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Poll: Should There Be "Gadget Free" Sessions at BlogWorld?


After a member of the  BlogWorld Facebook page posted a seemingly innocent comment about having a session at BlogWorld discussing multi-tasking during a gadget free session, the little hamster in my head began spinning her wheel.

A session at BlogWorld where no one’s allowed to use cell phones, laptops or netbooks? Would the BlogWorld community go for it? What if we offered speakers the option of having a gadget free zone, how would that go over?

I took it to the BlogWorld community and received a surprising result: 30 comments so far, most in support of a gadget free zone.

Last week I wrote a post for my own blog called “(Mis)Communication in the Social Media Age” which discussed how we’re so busy being connected that we’re moving from the Information Age into the Too Much Information Age. I wonder, are we so busy connecting with the online world that we’re disconnecting from what’s happening in real life?  Sometimes I miss the good old days when ignorance was bliss.

The comments on our Facebook discussion made me realize I’m not alone in my thinking.

The initial discussion has led to an internal BlogWorld discussion. Should we have gadget free session?

Put the paper bag down and stop hyperventilating. We’re not talking about making the entire conference gadget free, after all, we also revel in our geekery. But wouldn’t it be an interesting experiment to have a few sessions at BlogWorld where we had to check our electronics at the door, focus our entire attention on the real world conversation, and not break our focus to Tweet quotes or check our email?

We’d like for you to take a poll. Tell us your thoughts about gadget free sessions and if they belong at BlogWorld.

Could you disconnect for an hour? Would you go through withdrawal? As a speaker, would you prefer an online session? Take our poll and let us know what you think!

Image: Brandon Eley

Deb Ng is Conference Director for BlogWorld and Founder of the Freelance Writing Jobs network. Feel free to follow her on Twitter @debng,


  • JD Carr

    I know some may disagree with me on this but I’d say absolutely not. This is a tech conference and as such, tech (i.e. gadgets) should be welcomed at all times IMO.

  • Scott Stratten

    I’ve thought about this before, but it really comes down to a few things:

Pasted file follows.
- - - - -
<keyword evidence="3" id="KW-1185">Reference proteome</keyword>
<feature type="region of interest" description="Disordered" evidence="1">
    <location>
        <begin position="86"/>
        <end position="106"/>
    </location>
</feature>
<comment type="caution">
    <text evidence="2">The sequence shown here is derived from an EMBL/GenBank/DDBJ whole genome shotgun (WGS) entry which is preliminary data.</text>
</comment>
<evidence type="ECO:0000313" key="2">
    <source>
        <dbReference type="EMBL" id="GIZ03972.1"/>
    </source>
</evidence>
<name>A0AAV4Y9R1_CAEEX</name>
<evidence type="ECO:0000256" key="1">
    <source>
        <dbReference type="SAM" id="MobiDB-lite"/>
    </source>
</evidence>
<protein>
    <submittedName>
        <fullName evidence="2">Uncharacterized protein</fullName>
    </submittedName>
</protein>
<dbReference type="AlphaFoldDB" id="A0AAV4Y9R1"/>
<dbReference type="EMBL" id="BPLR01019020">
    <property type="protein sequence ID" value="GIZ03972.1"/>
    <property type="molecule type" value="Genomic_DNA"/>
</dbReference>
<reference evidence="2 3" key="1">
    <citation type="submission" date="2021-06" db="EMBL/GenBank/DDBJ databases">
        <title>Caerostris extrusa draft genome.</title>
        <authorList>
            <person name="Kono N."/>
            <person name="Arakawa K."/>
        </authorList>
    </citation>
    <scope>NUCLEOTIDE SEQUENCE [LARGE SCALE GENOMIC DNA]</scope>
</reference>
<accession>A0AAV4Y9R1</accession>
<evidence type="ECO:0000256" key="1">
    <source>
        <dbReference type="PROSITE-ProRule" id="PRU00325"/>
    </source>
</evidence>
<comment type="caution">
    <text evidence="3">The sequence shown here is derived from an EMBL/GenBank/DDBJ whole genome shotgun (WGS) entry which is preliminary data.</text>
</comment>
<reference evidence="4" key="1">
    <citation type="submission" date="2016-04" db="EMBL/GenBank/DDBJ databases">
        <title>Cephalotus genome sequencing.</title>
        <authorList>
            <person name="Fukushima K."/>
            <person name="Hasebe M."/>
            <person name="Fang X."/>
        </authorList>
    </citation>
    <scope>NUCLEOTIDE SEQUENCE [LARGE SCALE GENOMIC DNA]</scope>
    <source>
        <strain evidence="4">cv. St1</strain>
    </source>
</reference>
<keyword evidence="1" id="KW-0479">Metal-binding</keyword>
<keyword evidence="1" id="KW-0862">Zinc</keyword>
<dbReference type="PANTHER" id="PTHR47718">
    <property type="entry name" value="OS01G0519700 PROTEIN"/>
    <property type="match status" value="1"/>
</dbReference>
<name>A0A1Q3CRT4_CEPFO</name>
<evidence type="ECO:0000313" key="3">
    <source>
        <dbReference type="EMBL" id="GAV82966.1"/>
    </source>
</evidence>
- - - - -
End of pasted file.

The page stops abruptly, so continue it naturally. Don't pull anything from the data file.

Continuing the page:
1. We should make the content so good, people feel they have to tell others right away.

    2. We should make the content so good, people don’t want to miss any of it.

    It’s the seminar perfect storm really. People aren’t 8 years old, and don’t need to be told what to do IF it doesn’t distract others.

  • Aaron Hockley

    What Scott said.

    If people are furiously taking notes or tweeting about how much they love the session, well, isn’t that good? Would you also ban folks from taking notes on paper?

    And if folks are sitting there watching a video, doing email, or randomly surfing the web, wouldn’t you rather have the audience doing that rather than sitting there pissed that the speaker apparently can’t hold their interest?

  • Salesgrok

    A gadget-free zone at Blog World seems antithetical. Why limit people from sharing knowledge with their networks? Hasn’t Social Media been a boon to the blogosphere? Then again, as a presenter, it is difficult to drive interaction when the majority of your audiences heads are buried in their devices. Perhaps attendees should affirm “respectful usage” during the registration process. Use the carrot, not the stick!

    I’d be more interested in gadget-free meetings or gadget-free Holidays – the picture above cracks me up – heads down, missing valuable contacts and conversations!!

  • Rick Calvert

    You know what’s weird? the response here in the blog comments is completely different to the feedback on the facebook page.

    Interesting. What it means I haven’t a clue but interesting 8)

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